On Monday we read in The Australian that 'The ­ Abbott government is ­actively considering an extended military role for Australia in Iraq...The three main military ­options for Australian involvement are renewed humanitarian air drops, deployment of special forces and ground-attack roles for our aircraft', Greg Sheridan reported.

The New York Times has reinforced this line, reporting that US officials 'said they expected that Britain and Australia would be willing to join the United States in an air campaign' against the extremist group ISIS.

But this morning we read in the Fairfax press that, according to Foreign Minister Julie Bishop, 'Australia had not been asked to provide any military assistance to try and counter Islamic State's advance across Iraq and said the Government was focussed on providing humanitarian support.'

Presumably there is a prime ministerial statement in our near future which will clear this up. When that moment arrives, and if Mr Abbott does announce that Australia is taking a role in military operations, Australians have a right to expect two key things from their 'team captain':

1. A comprehensive statement describing the US strategy for countering ISIS, and Australia's role in it: In this regard, the PM's recent statement that 'There would have to be a clear and achievable overall purpose, a clear and proportionate role for us, a careful assessment of the risks and an overall humanitarian purpose' was reassuring.

But it already looks as if the Americans are defining 'humanitarian purpose' broadly, and if it stretches still further until it becomes indistinguishable from a mission to defeat ISIS (or ISIL), we need to know exactly how this is going to be accomplished. As Brian Fishman just wrote on War on the Rocks, 'No one has offered a plausible strategy to defeat ISIL that does not include a major U.S. commitment on the ground and the renewal of functional governance on both sides of the Iraqi-Syrian border.'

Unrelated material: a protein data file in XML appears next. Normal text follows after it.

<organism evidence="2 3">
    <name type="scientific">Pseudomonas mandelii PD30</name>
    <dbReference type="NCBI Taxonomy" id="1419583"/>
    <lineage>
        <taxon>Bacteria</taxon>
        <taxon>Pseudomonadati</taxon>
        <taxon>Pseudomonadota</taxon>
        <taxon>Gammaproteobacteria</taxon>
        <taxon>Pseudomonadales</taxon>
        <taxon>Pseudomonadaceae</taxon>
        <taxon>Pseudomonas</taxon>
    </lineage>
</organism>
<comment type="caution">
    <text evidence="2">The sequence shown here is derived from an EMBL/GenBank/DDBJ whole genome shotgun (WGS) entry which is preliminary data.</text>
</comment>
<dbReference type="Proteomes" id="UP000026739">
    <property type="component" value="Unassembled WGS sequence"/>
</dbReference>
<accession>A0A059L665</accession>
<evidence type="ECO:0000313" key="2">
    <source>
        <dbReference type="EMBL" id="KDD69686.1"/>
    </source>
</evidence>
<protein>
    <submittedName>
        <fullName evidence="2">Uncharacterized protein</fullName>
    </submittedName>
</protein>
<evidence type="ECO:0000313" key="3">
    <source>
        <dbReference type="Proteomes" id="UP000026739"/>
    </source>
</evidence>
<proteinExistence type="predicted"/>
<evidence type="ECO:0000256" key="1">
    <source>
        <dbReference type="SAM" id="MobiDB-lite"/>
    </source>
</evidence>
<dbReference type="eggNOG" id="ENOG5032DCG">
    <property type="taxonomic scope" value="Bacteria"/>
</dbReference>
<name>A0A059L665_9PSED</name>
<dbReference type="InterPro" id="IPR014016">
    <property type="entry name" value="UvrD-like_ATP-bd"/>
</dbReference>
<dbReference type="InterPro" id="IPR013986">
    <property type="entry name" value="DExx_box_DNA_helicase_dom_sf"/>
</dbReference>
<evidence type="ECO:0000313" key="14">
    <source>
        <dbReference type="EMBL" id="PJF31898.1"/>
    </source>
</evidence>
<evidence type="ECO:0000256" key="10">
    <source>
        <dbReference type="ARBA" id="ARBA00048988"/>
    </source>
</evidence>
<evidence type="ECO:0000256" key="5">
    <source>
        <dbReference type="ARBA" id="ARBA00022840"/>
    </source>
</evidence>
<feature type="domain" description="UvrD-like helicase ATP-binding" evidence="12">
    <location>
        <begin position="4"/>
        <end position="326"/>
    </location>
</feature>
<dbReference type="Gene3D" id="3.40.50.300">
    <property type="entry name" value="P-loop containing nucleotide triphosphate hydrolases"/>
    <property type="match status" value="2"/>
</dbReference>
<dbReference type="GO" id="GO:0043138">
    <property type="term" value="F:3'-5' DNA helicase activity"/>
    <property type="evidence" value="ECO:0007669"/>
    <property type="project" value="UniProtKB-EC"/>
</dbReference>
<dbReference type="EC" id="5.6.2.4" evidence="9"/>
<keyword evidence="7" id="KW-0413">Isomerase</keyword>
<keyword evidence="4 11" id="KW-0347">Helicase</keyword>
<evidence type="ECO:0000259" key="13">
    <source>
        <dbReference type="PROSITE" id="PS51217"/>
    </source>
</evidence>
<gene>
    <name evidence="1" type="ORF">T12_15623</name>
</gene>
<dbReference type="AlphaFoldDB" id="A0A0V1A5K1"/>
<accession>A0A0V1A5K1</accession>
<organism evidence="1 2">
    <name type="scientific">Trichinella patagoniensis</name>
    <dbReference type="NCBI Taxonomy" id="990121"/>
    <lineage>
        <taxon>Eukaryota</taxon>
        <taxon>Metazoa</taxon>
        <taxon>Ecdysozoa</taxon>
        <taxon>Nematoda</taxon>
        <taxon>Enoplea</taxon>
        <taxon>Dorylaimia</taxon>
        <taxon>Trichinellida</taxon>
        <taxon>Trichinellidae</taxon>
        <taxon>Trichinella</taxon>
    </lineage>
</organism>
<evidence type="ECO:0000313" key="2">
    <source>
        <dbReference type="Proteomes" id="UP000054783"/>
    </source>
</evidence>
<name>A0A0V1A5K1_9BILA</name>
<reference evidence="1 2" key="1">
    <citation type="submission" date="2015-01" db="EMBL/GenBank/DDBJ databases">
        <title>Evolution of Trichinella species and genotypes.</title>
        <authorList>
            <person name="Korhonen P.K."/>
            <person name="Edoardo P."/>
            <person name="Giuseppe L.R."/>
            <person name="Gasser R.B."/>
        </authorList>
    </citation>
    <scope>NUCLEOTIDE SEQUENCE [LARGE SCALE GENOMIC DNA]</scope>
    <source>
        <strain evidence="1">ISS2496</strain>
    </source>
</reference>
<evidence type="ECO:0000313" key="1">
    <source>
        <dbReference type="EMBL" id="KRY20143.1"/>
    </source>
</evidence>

I happen to think a mission like that would be disastrous for the US, and that Australia should dissuade America from carrying it out rather than offering to take part in it. But if the Abbott Government disagrees, it ought to at least do Australians the courtesy of spelling out exactly what the parameters of the mission are and how the goals will be achieved.

2. An assessment of the threat: Attorney-General George Brandis now tells us that the threat of extremists coming back from the Middle East is the 'greatest national security threat that Australia has faced in many years...The escalating terrorist situation in Iraq and Syria poses an increasing threat, unlike any other that this country has experienced, to the security of Australians both at home and overseas.'

That's some strong language, but it sits oddly against the assessments provided to the Government by Australia's intelligence agencies (my emphasis):

Senior intelligence officials told journalists their assessment was that the terrorist threat from global Islamist terrorism would rise, that some of the 60 or so Australians fighting in Syria and Iraq would come home dangerously radicalised, and that the Syrian dispute was also re-radicalising Indonesian extremists. Currently the threat was unchanged.

Sometimes it feels as if the post 9/11 period has never happened, because we keep making the same mistakes: we hype the threat, terrorise ourselves, and over-react in ways that only strengthen those we are fighting. Let's take a deep, deep breath before starting on the same road again.